Ukraine Crisis: Talks Held In Bid To Curb Violence
Ukraine is due to host round-table talks in Kiev as efforts continue to find a negotiated settlement to the crisis in the east of the country.The talks will include members of the interim government and regional leaders, but pro-Russian separatists have refused to take part.
The move is part of a “roadmap” drawn up by the Organisation for Security and Co-operation and Europe (OSCE).
On Tuesday, seven Ukrainian soldiers were killed by rebels in the east.
The defence ministry said an armoured personnel carrier was ambushed near the town of Kramatorsk in Donetsk region. One rebel was also said to have died in the ensuing gunfight.
Donetsk and the neighbouring region of Luhansk have declared themselves separate from Ukraine after referendums deemed illegal by Kiev, the US and EU.
The OSCE – a security and rights monitoring group drawn from European countries – said on Monday that Russian President Vladimir Putin supported its initiative.
The Vienna-based group named veteran German diplomat Wolfgang Ischinger as a moderator for Wednesday’s talks.
However, analysts say it is unclear who will speak for the pro-Russian separatists, who lack a single leader or agreed goals.
German Foreign Minister Frank-Walter Steinmeier, currently visiting Ukraine, said he hoped that Wednesday’s talks would lead to the separatists disarming and would also improve the atmosphere for presidential elections on 25 May.
Speaking in Odessa, he said the situation remained “very threatening” but called for “a national dialogue.”
“I hope this will create the conditions to take a step to bring back occupied territory,” he said.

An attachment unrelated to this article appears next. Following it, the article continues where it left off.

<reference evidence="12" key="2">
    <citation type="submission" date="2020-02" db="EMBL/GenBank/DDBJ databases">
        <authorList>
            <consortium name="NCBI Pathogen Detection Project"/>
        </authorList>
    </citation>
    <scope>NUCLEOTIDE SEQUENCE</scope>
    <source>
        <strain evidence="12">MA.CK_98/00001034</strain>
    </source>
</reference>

German Chancellor Angela Merkel, speaking in Berlin, said the more representative the talks were, the better.
However, she added: “Clearly, people are only welcome if they can credibly show that they are prepared to reach their goals without violence.”
The talks come amid escalating violence in the east of Ukraine, where armed separatists continue to occupy key government buildings.
Russia denies fomenting the unrest.
On Monday, pro-Russian activists who declared independence in Donetsk said that all Ukrainian troops in the region would be viewed as occupying forces and should leave.
Their leader, Denis Pushilin, called on Russia to “absorb” the region.
In neighbouring Luhansk region, separatists said a rebel leader narrowly survived an assassination attempt.
Self-declared governor Valery Bolotov was shot and had lost a lot of blood, but his life was not in danger, the press office of the “Luhansk People’s Republic” said.
In an effort to defuse tensions, the Kiev-appointed governor of Donetsk region said on Tuesday that Ukraine was planning a national referendum on devolving power to regions.
Serhiy Taruta described Sunday’s separatist referendums in Donetsk and Luhansk as “an opinion poll”.
Russia annexed Ukraine’s southern autonomous republic of Crimea in March following a controversial referendum.
The Ukrainian government fears a similar outcome in Donetsk, Luhansk and parts of the south.
Nato believes some 40,000 Russian troops are deployed near Ukraine’s border, although Moscow says they have been pulled back.